Stocks finished mixed in volatile trading Tuesday, but uncertainty over the timing of Spain's bailout request and ongoing fears over the slowing global economy put a lid on gains.
“The market’s swinging around and there’s no conviction—people are nervous about a lot of things,” said Yu-Dee Chang, chief trader at ACE Investment Strategists. “The overall market’s concern is that the correction is not over.” (Read More: Earnings Season May Decide Market's Next Direction)
The Dow Jones Industrial Average slid 32.75 points, or 0.24 percent, to close at 13,482.36, led by DuPont , after kicking off the fourth quarter with a modest rally.
Despite October being a "jinx month" because of major crashes in 1929 and 1987, the Dow has not posted an October loss since 2008.
The S&P 500 eked out a gain of 1.26 points, or 0.09 percent, to finish at 1,445.75. The Nasdaq rose 6.51 points, or 0.21 pecent, to end at 3,120.04.
The CBOE Volatility Index, widely considered the best gauge of fear in the market, closed below 16.
Among the key S&P sectors, materials dragged, while health care rose.
“The market runup was purely on expectations for QE3 and once the statement was issued, there’s been no new positive catalyst coming in,” said Natalie Trunow, CIO of Calvert Investments. “The only reason it’s stayed up is because the market is expecting the earnings season to come out better than expected…That’s hard to anticipate, but I don’t think we’re going to see a great deal of positive surprises.”
Third-quarter earnings season kicks off next week with Alcoa scheduled to report Tuesday.
Stocks reversed early gains after Spanish Prime Minister Mariano Rajoy poured cold water on speculation that the country is close to asking for a bailoutfrom the ECB. Meanwhile, economic woes in the country continued to weigh as the latest jobs figures showed unemployment rose again last month. European shares closed flat.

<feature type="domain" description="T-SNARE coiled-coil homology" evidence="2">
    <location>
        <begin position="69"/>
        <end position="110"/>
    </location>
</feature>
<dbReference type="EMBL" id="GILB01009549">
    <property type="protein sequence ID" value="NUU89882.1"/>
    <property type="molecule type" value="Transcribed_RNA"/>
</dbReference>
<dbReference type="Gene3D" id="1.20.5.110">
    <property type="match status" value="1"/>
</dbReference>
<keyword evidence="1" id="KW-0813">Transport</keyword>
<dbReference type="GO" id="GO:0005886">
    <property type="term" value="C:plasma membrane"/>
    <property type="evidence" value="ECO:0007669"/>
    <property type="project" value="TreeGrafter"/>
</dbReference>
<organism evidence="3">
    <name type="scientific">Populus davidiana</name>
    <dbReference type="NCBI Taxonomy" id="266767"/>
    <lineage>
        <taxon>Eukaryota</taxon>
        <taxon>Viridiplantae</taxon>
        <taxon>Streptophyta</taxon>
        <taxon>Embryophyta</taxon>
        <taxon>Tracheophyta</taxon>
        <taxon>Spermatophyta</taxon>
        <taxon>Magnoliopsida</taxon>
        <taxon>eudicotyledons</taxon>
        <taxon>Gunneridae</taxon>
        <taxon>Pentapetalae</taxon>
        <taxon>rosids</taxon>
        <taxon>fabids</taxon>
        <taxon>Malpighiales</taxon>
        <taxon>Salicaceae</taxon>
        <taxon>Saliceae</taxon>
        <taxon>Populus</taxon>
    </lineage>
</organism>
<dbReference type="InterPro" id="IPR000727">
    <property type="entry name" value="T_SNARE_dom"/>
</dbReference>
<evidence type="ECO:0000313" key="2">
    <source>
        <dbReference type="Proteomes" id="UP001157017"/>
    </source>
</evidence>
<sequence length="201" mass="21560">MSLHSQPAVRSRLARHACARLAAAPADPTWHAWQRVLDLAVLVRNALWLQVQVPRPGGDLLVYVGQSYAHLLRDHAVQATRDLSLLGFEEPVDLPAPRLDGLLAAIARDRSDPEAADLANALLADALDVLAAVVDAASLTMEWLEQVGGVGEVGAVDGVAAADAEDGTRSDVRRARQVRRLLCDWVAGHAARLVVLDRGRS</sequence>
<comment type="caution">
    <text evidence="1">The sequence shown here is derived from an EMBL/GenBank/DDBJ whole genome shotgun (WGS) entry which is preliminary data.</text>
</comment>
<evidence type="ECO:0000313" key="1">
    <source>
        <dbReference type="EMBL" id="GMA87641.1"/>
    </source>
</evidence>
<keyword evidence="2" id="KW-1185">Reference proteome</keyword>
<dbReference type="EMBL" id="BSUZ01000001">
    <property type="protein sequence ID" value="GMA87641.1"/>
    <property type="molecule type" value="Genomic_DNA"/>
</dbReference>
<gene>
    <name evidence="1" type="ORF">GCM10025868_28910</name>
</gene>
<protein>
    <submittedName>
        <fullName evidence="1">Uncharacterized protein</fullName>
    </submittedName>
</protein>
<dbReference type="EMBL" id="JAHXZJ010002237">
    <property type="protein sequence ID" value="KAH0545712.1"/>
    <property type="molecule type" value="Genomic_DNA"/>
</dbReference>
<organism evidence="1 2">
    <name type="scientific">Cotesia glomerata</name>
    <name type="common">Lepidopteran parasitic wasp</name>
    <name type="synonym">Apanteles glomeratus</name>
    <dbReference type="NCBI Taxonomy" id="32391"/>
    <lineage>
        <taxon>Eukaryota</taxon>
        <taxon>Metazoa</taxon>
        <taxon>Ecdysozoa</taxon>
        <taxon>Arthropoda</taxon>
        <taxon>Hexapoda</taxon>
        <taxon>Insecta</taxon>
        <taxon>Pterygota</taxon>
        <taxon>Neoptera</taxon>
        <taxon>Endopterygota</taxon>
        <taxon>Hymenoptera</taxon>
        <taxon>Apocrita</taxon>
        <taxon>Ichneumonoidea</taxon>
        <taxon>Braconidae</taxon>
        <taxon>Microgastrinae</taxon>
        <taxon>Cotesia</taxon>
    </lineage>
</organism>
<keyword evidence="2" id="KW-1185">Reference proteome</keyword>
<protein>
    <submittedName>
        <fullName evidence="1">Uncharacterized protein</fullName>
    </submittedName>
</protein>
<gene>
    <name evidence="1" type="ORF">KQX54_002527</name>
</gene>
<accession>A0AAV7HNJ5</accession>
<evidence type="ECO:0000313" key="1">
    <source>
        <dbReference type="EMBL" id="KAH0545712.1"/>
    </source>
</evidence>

“Europe is still struggling and the economic fundamentals there are continuing to deteriorate,” said Trunow. “But people are focusing on policy action and not so much the underlying fundamentals.”
Among techs, Google briefly hit a fresh all-time highbefore retreating. Research In Motion jumped to lead the Nasdaq 100 index, closing at its highest level in nearly three months.
Deutsche Telekom's T-Mobile USA is close to a deal to buy smaller rival MetroPCS. MetroPCS surged to lead the S&P 500 gainers, while Sprint slumped following the news.
JPMorgan was flat after the New York State Attorney General’s office filed a lawsuit against the bankover mortgage-backed securities.
Citigroup rose after Keefe, Bruyette & Woods upgraded the financial giant to "outperform" from "market perform" and lifted its price target to $44 from $40.
General Motors advanced after the largest U.S. automaker, posted a 1.5 percent increase in September auto sales, while Ford dipped after the company reported sales that were in line with results from a year ago. Meanwhile, Toyota's sales surged more than 40 percent, easily topping expectations.
Boeing union members rejected a contract offerfor labor agreements covering 23,000 workers, and plan to resume talks Tuesday.
PetSmart gained after S&P announced the pet-products retailer will become the newest component of the S&P 500 Index, replacing Sunoco after the close on October 4.
Express tumbled after the clothing retailer cut its third-quarter profit forecast, citing an "an abrupt change in traffic" last month.
—By CNBC’s JeeYeon Park (Follow JeeYeon on Twitter: @JeeYeonParkCNBC)
Coming Up This Week:
WEDNESDAY: Weekly mortgage apps, ADP employment report, ISM non-mfg index, oil inventories, H-P analysts mtg; Earnings from Family Dollar, Monsanto, Marriott
THURSDAY: Chain-store sales, Challenger job-cut report, jobless claims, factory orders, FOMC minutes
FRIDAY: Non-farm payrolls, consumer credit
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